Nevertheless, I have been struck by the level of respect engrained in Norwegian hunting culture. Heading through the fog up to the mountain of Trollstein (literally “The Troll Stone”, a name bestowed by the local miners) and beyond for my first experience of hunting on Svalbard, my head was awash with stern Norwegian maxims. It is better to regret the shot that you did not take, than the shot that you did. Cresting a snowy ridge, two ptarmigans soard ghost-like through the mist and out of sight. Continuing onwards, the birds came back into milky focus, sitting still against the snow. I raised the gun to my shoulder. Once you’ve started firing, do not stop until your quarry does.
A successful hunting trip
My stern Norwegian companions
Hunting the Svalbard reindeer presents similar challenges to the British sense of sportsmanship. A bumbling, truncated version of their mainland cousins, the reindeer are so inept that, on foggy days, they have been known to prance confidently over the edge of sheer cliffs and crash tragically onto the rocks below. If there is any challenge in hunting these, it is in finding the will to pull the trigger.
The Svalbard reindeer. Really more like a cow with antlers
In any case, the shooting skills of the whole class are now far in excess of those required to hunt Svalbard fauna. Last week was spent on an exhaustive polar bear defence course, focusing on the use of firearms. Over three days, we fired thousands of rounds with the aim of learning accurate rapid fire. The procedure was executed again and again until we could perform it at a moment’s notice, wearing a backpack and with a pounding heart. We threw grenades and extensively trialled the full armoury for dealing with polar bears, including pump-action shot-guns, a colt .45, a .44 magnum and a .460 magnum, this last more like a handheld cannon than anything else. In a land where polar bears outnumber people, these are comforting skills to have.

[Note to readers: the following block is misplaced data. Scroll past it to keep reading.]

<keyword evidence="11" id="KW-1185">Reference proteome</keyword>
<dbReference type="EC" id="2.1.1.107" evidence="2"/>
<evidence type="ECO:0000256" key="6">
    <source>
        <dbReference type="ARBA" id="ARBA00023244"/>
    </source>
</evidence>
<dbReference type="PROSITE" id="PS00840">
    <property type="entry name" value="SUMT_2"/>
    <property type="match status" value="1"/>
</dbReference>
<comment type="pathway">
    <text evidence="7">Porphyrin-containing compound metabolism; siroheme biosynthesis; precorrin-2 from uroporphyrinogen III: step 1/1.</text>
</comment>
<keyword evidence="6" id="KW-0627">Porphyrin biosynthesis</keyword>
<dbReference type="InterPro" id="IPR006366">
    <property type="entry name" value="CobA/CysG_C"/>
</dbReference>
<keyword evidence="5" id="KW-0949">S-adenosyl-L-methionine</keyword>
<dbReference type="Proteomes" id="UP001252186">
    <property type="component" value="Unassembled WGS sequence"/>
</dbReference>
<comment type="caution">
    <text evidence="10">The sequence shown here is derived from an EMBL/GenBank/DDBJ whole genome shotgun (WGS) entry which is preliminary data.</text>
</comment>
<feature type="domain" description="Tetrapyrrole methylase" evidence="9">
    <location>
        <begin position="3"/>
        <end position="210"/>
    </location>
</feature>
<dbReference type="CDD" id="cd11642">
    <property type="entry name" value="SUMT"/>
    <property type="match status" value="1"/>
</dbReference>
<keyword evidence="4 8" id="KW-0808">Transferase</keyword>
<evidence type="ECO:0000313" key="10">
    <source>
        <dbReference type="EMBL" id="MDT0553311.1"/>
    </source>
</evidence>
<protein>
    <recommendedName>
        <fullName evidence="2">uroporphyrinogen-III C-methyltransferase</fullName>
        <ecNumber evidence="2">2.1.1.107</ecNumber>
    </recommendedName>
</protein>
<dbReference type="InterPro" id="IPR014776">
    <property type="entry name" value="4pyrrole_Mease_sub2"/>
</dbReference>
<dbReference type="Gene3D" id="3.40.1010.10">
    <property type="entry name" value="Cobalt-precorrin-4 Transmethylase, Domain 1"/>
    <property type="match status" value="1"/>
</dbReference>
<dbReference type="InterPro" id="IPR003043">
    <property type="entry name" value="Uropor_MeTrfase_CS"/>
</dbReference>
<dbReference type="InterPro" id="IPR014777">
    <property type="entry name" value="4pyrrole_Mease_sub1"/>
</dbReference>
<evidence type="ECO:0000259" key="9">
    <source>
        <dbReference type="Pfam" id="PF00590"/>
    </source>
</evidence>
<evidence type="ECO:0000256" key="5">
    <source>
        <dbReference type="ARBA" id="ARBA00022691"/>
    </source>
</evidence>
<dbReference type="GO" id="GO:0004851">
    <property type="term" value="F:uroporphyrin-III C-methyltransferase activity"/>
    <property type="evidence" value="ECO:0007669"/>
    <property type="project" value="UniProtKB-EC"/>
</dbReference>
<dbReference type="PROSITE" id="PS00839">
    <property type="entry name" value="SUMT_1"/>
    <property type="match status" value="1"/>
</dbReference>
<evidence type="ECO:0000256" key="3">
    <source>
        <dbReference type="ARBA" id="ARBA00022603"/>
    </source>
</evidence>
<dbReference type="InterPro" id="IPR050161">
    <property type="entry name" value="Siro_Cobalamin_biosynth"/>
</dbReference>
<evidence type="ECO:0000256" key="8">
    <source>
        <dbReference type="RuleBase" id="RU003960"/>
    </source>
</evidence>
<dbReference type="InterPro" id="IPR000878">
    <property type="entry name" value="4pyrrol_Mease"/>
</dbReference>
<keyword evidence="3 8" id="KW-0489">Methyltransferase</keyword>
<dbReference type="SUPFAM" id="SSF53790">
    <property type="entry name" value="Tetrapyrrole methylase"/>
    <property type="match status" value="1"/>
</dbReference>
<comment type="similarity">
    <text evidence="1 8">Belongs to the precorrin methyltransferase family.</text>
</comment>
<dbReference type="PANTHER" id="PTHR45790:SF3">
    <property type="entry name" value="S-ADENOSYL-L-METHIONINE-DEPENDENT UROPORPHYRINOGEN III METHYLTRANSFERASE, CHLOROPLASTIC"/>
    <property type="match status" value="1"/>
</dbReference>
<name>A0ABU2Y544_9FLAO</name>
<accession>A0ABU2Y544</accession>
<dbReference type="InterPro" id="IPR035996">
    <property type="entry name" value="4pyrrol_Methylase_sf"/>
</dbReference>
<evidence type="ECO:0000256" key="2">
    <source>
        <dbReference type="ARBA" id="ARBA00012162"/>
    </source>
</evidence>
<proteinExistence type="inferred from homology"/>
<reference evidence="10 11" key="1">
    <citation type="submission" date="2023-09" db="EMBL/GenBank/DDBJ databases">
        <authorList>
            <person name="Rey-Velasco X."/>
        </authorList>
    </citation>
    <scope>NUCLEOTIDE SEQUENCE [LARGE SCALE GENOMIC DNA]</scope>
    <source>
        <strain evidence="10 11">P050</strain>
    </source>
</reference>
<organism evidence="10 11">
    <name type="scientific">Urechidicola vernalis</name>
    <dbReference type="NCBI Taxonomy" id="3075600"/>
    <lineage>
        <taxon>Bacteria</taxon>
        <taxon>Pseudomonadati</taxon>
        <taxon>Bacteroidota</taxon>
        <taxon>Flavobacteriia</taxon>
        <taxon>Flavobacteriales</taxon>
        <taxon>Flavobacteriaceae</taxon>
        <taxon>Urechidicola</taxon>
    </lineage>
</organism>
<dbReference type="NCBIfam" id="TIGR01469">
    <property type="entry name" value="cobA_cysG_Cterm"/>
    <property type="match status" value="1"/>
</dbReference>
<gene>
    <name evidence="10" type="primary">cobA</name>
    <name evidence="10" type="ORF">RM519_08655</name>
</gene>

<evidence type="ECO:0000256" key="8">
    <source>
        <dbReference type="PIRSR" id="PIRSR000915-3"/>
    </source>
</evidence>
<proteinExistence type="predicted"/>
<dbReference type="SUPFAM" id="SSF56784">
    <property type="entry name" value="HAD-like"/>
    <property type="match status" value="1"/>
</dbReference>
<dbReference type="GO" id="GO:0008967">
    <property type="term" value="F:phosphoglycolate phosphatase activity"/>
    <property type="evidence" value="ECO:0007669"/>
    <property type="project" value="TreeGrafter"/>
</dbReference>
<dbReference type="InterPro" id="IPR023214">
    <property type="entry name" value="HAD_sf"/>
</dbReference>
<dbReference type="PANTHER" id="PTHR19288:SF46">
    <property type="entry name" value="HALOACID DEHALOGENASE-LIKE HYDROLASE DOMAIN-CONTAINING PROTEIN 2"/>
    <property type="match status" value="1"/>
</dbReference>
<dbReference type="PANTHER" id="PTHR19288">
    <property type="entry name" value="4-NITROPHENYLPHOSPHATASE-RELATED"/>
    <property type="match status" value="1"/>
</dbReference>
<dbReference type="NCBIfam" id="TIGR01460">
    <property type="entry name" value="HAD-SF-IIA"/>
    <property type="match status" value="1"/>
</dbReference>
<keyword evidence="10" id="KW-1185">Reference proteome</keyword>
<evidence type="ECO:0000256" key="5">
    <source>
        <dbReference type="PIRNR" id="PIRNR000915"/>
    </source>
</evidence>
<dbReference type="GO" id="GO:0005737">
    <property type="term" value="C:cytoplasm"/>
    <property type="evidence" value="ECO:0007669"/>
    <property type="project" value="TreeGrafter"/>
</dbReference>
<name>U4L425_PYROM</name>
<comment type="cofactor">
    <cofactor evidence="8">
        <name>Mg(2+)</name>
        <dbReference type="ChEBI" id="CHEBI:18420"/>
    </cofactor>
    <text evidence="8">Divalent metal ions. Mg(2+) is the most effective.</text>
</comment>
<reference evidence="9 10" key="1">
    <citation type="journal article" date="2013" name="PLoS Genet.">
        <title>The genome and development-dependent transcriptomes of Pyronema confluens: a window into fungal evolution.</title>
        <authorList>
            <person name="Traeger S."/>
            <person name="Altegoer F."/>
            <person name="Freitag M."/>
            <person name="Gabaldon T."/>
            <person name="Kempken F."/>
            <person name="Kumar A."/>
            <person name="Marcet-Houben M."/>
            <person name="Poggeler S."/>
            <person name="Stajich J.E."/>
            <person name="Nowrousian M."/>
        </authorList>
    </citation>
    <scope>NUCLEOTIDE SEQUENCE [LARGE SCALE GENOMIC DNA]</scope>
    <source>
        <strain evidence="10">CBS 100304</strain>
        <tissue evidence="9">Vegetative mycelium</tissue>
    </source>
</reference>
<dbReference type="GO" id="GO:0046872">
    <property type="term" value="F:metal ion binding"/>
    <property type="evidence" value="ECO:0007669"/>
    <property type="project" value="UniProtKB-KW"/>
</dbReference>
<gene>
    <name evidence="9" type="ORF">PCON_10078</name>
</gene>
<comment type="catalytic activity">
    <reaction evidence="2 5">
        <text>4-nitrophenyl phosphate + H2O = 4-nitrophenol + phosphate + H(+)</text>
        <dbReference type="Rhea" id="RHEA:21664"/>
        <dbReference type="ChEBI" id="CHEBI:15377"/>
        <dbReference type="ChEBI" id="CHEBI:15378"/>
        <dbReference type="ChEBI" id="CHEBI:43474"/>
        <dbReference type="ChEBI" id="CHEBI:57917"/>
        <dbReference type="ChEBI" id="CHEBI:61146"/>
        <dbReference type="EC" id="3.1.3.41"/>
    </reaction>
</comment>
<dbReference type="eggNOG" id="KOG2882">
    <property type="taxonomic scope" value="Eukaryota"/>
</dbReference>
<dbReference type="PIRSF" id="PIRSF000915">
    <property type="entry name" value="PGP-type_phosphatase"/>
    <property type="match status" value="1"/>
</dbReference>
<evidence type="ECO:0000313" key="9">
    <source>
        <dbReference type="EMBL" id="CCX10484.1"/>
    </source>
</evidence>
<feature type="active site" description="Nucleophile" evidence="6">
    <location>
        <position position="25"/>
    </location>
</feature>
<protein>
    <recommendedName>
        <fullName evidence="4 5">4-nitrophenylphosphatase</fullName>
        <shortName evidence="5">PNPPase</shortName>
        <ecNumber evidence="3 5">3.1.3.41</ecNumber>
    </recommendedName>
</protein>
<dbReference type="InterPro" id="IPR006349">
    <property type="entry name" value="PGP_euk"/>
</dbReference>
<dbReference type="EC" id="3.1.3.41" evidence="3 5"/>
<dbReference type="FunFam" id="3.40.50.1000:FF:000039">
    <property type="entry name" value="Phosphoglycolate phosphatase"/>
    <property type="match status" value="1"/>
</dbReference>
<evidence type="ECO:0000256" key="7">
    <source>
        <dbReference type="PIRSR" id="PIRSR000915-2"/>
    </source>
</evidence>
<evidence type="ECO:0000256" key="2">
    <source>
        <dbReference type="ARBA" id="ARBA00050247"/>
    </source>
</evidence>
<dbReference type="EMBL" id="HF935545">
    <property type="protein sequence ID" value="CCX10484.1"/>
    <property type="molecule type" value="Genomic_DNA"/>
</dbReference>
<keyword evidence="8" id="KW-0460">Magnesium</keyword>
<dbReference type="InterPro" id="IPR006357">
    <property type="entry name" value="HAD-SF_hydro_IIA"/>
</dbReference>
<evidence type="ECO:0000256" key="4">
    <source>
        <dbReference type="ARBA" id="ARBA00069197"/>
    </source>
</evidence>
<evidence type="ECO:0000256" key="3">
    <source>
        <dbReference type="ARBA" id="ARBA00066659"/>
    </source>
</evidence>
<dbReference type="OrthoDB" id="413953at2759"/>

The rifles we use, a Ruger in 30-06 caliber, have only just replaced the Second World War Mausers that were, until now, the main currency in polar-bear defence. These rifles, built for uncompromising reliability, have been in service for over 70 years in one of the world’s harshest climates; a pedigree confirmed by the Nazi swastikas stamped on the barrel.
Just in case
Learning to use the Ruger 30-06 big-game rifle
I hope there will be no need to use them over the next week or so, when we’re off on an eight-day unsupported hiking trip to Barentsburg and back. To tide you over until I return, below is a splendid video made by my friend Stian of the Nordenskiolbreen glacier excursion, which I recommend you watch.
For now, I include a couple of photos below from the flora, fauna and geology lectures that have dominated the past few weeks. I am hopeful the coming trip will be sufficiently eventful in itself to constitute another blog update. Until then folks.
Giant fossilised leaves from the era when Svalbard was covered in sub-tropical forest. Around 50 million years old
One of Svalbard’s abundant species of fungi nestles among polar willow; the tallest woody-stemmed plant on Svalbard
One of the many ice-caves, carved out beneath a Svalbard glacier by melt-water
Things decay incredibly slowly in the refrigerated climate of Svalbard. Next to a river bed sits a moss-covered whale jaw-bone, as much as 10,000 years old